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Symmetrically periodic segregation in a vertically vibrated binary granular bed

Scientific Reports volume 4, Article number: 6914 (2014) | Download Citation


Periodic segregation behaviors in fine mixtures of copper and alumina particles, including both percolation and eruption stages, are experimentally investigated by varying the ambient air pressure and vibrational acceleration. For the cases with moderate air pressure, the heaping profile of the granular bed keeps symmetrical in the whole periodic segregation. The symmetrical shape of the upper surface of the granular bed in the eruption stage, which resembles a miniature volcanic eruption, could be described by the Mogi model that illuminates the genuine volcanic eruption in the geography. When the air pressure increases, an asymmetrical heaping profile is observed in the eruption stage of periodic segregation. With using the image processing technique, we estimate a relative height difference between the copper and the alumina particles as the order parameter to quantitatively characterize the evolution of periodic segregation. Both eruption and percolation time, extracted from the order parameter, are plotted as a function of the vibration strength. Finally, we briefly discuss the air effect on the granular segregation behaviors.


Granular segregation induced by external excitation is of importance in industrial and scientific society, widely applied in the agriculture, food and pharmaceutical processing, and ore dressing1,2,3,4. In last two decades, shaken, sliding or rotary segregation of binary particles exhibits various patterns, such as the well-known Brazil nut effect (BNE)3,4, reverse Brazil nut effect (RBNE)5,6, sandwich pattern (SP)7, axial or radial streaks8,9,10, and sliding spontaneous stratification11,12 etc. Different mechanisms including void filling (also called percolation, small particles tend to fall downward through the gaps in between the large particles)5,13,14, density-driven6, inertia7, buoyancy15, convection16, geometric shape of particles17, the influence of different frictions18 and interstitial media19, were presented to account for these seemingly simple segregation behaviors. Afterwards it is found that in many situations one or several of these mechanisms simultaneously take effect on the segregation, each being dominant in different parameter regimes and thus leading to this complexity20,21. However, most experiments and theories only concentrate on the time-independent segregation, in which once spatial pattern is formed, the configuration of the whole granular bed remains a steady state.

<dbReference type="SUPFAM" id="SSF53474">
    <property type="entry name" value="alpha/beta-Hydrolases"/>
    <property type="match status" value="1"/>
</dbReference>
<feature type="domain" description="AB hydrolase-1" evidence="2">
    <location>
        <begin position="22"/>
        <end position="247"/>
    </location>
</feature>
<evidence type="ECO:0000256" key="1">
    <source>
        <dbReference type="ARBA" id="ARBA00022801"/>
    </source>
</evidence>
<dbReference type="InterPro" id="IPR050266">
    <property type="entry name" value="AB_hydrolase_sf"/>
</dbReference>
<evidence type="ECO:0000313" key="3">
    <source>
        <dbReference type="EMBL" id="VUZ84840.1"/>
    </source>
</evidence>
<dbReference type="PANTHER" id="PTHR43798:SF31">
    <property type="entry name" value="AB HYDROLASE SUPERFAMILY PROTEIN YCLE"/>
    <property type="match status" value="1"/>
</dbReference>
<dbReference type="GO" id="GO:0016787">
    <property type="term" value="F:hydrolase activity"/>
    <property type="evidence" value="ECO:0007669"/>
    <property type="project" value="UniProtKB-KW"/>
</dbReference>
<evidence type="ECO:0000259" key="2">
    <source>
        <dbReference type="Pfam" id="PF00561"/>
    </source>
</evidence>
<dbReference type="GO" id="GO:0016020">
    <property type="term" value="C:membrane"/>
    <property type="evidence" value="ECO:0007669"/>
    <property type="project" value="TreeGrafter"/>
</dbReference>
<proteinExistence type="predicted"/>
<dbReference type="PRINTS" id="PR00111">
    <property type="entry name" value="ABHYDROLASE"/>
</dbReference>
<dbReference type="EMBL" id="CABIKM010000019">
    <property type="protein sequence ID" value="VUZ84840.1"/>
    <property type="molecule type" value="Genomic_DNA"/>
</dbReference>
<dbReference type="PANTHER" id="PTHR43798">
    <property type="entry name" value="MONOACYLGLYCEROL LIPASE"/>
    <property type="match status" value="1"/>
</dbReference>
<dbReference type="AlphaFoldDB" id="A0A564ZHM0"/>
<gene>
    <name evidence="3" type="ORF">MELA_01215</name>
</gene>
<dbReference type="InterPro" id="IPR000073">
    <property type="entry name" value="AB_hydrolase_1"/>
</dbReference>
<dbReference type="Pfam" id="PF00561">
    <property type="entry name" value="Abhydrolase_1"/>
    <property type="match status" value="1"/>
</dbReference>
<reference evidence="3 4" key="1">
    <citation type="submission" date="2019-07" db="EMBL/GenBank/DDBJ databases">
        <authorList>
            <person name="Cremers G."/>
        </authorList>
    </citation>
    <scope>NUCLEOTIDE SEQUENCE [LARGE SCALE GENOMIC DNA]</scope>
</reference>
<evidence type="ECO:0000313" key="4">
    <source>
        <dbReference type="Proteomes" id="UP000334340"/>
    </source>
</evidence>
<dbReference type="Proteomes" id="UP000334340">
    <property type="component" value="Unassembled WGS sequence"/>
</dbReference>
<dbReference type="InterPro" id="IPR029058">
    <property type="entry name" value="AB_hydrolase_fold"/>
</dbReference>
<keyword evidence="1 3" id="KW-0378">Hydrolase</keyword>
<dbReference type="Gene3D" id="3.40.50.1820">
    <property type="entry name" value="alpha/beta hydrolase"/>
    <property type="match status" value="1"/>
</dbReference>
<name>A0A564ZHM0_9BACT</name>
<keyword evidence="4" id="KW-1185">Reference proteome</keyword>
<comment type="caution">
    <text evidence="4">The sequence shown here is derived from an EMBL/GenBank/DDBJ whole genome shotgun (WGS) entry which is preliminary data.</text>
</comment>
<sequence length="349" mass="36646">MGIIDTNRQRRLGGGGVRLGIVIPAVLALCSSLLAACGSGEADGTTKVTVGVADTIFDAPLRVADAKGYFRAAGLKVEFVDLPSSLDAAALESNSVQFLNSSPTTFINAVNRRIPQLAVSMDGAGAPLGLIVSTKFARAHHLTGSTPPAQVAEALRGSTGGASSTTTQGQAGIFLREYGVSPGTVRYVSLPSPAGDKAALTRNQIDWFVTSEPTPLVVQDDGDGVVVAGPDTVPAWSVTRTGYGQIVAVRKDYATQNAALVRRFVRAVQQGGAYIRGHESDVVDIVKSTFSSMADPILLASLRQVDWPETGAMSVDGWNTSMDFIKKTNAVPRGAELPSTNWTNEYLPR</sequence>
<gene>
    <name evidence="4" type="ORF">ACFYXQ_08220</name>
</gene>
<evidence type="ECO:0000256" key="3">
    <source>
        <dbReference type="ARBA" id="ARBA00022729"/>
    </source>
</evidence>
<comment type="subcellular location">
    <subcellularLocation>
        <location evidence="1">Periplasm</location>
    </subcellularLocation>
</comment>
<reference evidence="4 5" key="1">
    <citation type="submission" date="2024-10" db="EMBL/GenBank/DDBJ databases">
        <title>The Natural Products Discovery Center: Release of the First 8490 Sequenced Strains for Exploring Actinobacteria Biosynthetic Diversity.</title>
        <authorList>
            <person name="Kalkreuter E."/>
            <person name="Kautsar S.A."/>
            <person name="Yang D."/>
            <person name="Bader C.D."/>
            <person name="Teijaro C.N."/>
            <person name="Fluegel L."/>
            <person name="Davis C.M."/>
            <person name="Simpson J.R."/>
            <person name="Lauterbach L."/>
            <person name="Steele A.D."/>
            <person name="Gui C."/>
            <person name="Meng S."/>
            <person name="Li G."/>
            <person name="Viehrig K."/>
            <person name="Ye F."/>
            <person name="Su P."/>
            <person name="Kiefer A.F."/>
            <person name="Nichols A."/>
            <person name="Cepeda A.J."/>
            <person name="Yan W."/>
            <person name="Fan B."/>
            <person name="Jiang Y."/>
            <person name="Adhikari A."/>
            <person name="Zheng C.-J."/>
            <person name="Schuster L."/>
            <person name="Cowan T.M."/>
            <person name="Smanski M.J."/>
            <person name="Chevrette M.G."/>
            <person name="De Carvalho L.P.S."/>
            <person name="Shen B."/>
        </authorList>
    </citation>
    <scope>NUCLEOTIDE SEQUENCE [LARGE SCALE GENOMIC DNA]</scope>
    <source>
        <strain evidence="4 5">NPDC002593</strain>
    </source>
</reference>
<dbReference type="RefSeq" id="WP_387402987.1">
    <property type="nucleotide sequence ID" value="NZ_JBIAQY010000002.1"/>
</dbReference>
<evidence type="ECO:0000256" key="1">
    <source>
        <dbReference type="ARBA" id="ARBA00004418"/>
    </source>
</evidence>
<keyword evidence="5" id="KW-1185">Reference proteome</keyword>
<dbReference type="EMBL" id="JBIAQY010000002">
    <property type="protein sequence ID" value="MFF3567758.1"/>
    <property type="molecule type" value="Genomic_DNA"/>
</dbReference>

Compared with segregation with stable spatial patterns, few well-segregated configurations are time-dependent. Burtally et al observed that the upper surface and the separation boundary periodically swing together back and forth between two alternative configurations where both surfaces were tilted at an angle close to the dynamical repose angle22. Strictly speaking, the boundaries were time-dependent, but the basic configurations of the granular bed at all times were unchanged. Until recently, we have observed that in some regimes of specific shaken parameters, the configuration of a copper and alumina mixture evolves with time development, showing the time-dependence characteristic23. Traditionally, segregation experiments are performed at atmospheric pressure. However, researches have demonstrated that interstitial air plays an important role on segregation of granular materials24,25,26, which suggests that the manipulation of the air pressure may introduce a wealth of new time-dependent segregation phenomena, providing more information for the deep understanding of the time-dependent separation behaviors.